Potek winemaker releases non-alcoholic, all-natural wines
Some would call Dave Potter’s wines oddballs — himself included.
From the inside out, from the complex, vibrant tastes to the abstract, modern corks and labels, Municipal Wines pop out from the shelves and grab the eyes of curious customers.
And once those customers have a taste, Mr. Potter said they remain loyal.
“We’ve always skewed toward younger drinkers,” the winemaker told the News-Press. “And it’s always been younger people with a different kind of approach to wine.”
The winemaker has traveled around the world, studying vine arts in Australia and France, in order to learn how to challenge the status quo. All-natural bottles of syrah, pinot noir, chardonnay and many different blends line the shelves of his Potek Winery on Haley Street in Santa Barbara.
Most recently, he launched a totally unfiltered, chemical-free line called Nowadays, which he described as “crystalline pure expressions of the places they came from.”
Before Nowadays, in January, Mr. Potter released his non-alcoholic line, “January Zero Percent Drinks.” While he said he assumes people drank more alcohol independently throughout the pandemic lockdowns, he sees some people shifting to wanting to experience the “ceremony” of drinking wine without the actual alcohol part of it.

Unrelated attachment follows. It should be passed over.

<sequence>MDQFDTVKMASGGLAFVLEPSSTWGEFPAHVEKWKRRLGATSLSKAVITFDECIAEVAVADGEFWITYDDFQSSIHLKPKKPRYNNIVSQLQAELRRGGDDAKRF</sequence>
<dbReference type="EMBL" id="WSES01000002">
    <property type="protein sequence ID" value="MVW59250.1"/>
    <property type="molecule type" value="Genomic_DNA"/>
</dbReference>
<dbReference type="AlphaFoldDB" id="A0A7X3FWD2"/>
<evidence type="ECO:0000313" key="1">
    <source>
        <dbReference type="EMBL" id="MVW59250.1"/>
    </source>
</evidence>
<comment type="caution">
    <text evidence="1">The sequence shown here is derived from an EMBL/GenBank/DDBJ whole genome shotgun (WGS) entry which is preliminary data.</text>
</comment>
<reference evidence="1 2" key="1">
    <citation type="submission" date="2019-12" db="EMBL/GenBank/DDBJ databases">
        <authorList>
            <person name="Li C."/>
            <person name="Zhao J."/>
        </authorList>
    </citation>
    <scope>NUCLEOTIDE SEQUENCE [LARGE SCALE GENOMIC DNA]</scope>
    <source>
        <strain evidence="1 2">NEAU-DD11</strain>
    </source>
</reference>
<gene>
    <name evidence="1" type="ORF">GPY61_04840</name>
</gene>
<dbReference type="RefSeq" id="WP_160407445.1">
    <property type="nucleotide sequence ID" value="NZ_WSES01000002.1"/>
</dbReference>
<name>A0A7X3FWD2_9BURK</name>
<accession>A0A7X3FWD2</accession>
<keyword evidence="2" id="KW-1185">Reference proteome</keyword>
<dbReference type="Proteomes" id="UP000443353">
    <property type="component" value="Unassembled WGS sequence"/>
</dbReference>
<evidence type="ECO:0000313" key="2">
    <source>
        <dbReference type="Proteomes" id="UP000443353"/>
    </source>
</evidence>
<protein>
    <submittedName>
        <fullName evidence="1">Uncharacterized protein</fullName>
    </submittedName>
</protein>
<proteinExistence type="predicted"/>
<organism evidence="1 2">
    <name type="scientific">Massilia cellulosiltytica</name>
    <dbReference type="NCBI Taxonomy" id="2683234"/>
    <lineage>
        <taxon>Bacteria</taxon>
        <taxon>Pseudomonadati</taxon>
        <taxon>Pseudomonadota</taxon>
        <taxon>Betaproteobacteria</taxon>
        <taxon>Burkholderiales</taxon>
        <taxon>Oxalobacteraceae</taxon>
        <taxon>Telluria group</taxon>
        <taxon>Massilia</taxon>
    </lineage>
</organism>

The January Drinks are, he said, a “light body alcohol, wine that was traditionally served to farmers in the field.” By pressing and soaking grape skins in water, the end result in the bottle is a diluted, alcohol-free wine. But it retains the wine’s color, aroma and exciting taste.
“It was like, how do we make something that tastes good and is interesting and complex?” Mr. Potter said. “Because grape juice just tastes like fruit juice — it’s the fermentation that unlocks all the interesting flavors. So we did it by basically layering on flavors that are reminiscent of what we would find in wines that we like to drink.”
Municipal Wines tend to appeal to millennials and Generation X, Mr. Potter said, along with Generation Z as they become of age. All of the label designs are done in house, telling the story of the natural, progressive or traditional wine inside.
He said the natural Nowadays wines aim to “let the microbiology speak as well as the vineyard.”
Mr. Potter graduated from UCSB, and he uses local vineyards located in the Santa Ynez Valley and the Sta. Rita Hills.
“Some of the wines come from the same vineyards, but we just approach the same fruit in different mindsets, and we create drastically different projects,” the winemaker said. “… We’re just trying to experiment and express different kinds of ideas and approaches to winemaking through these different labels and personalities.”
Most Municipal Wines range from $20 to $40 a bottle, with the non-alcoholic bottles running slightly cheaper.
The names of the wines are uplifting phrases, such as “Make the Time,” “You Got This” and “Good Job.”
At the end of the day, Mr. Potter said he just wants the community to engage with his wines.
“This hasn’t been like, come sit down and do a wine flight. I mean, yes, we do flights. Yes, we do tastings,” he said. “But it’s always been more of a hang out spot … It’s been a very vibrant, engaged thing that doesn’t really quite feel like a winery.”